ID:
25971
Last updated date:
02/03/2022 17:27
Creation date:
17/04/2018 00:19
Scientific Publication
Odorants and malodors associated with land application of biosolids stabilized with lime and coal fly ash
40
Laor, Y., Agricultural Research Organization, Newe Ya'ar Research Center, Ramat Yishay, 30095, Israel
Naor, M., Agricultural Research Organization, Newe Ya'ar Research Center, Ramat Yishay, 30095, Israel
Ravid, U., Agricultural Research Organization, Newe Ya'ar Research Center, Ramat Yishay, 30095, Israel
Fine, P., Agricultural Research Organization, Volcani Center, Bet Dagan, 50250, Israel
Halachmi, I., Agricultural Research Organization, Newe Ya'ar Research Center, Ramat Yishay, 30095, Israel
Chen, Y., Dep. of Soil and Water Sciences, Faculty of Agricultural, Food and Environmental Quality Sciences, The Hebrew Univ. of Jerusalem, Rehovot, 76100, Israel
Baybikov, R., Agricultural Research Organization, Newe Ya'ar Research Center, Ramat Yishay, 30095, Israel
Odorants and malodors associated with land application of biosolids stabilized with lime and coal fly ash
Malodor emissions limit public acceptance of using municipal biosolids as natural organic resources in agricultural production. We aimed to identify major odorants and to evaluate odor concentrations associated with land application of anaerobically digested sewage sludges (Class B) and their alkaline (lime and coal fly ash)-stabilized products (Class A). These two types of biosolids were applied at 12.6 tonnes ha-1 (dry weight) to microplots of very fine clayey Vertisol in the Jezreel Valley, northern Israel. The volatile organic compounds (VOCs) emitted from the biosolids before and during alkaline stabilization and after incorporation into the soil were analyzed by headspace solid-phase microextraction followed by gas chromatography-mass spectrometry. Odor concentrations at the plots were evaluated on site with a Nasal Ranger field olfactometer that sniffed over a defined land surface area through a static chamber. The odors emitted by anaerobically digested sewage sludges from three activated sludge water treatment plants had one characteristic chemical fingerprint. Alkaline stabilization emitted substantial odors associated with high concentrations of ammonia and release of nitrogencontaining VOCs and did not effectively reduce the potential odor annoyance. Odorous VOCs could be generated within the soil after biosolids incorporation, presumably because of anaerobic conditions within soil-biosolids aggregates. We propose that dimethyl disulfide and dimethyl trisulfide, which seem to be most related to the odor concentrations of biosolidstreated soil, be used as potential chemical markers for the odor annoyance associated with incorporation of anaerobically digested sewage sludges. © 2011 by the American Society of Agronomy, Crop Science Society of America, and Soil Science Society of America.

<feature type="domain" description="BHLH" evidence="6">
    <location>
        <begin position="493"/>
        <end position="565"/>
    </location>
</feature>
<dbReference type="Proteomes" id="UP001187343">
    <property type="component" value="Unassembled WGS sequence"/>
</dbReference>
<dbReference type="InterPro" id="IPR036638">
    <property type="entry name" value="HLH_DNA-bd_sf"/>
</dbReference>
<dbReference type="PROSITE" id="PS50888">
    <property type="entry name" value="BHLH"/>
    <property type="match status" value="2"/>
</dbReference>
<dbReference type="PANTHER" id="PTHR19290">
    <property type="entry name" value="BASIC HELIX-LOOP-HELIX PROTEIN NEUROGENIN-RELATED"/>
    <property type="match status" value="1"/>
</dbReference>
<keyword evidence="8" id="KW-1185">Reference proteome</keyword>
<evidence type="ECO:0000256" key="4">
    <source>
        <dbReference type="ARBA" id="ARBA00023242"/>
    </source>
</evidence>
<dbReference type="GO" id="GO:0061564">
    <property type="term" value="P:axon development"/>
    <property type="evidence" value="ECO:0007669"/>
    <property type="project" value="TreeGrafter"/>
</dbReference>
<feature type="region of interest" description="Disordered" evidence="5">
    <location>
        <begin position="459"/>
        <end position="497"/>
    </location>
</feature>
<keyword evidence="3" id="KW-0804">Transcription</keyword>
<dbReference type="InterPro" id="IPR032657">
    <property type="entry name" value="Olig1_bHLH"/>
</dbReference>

Scientific Publication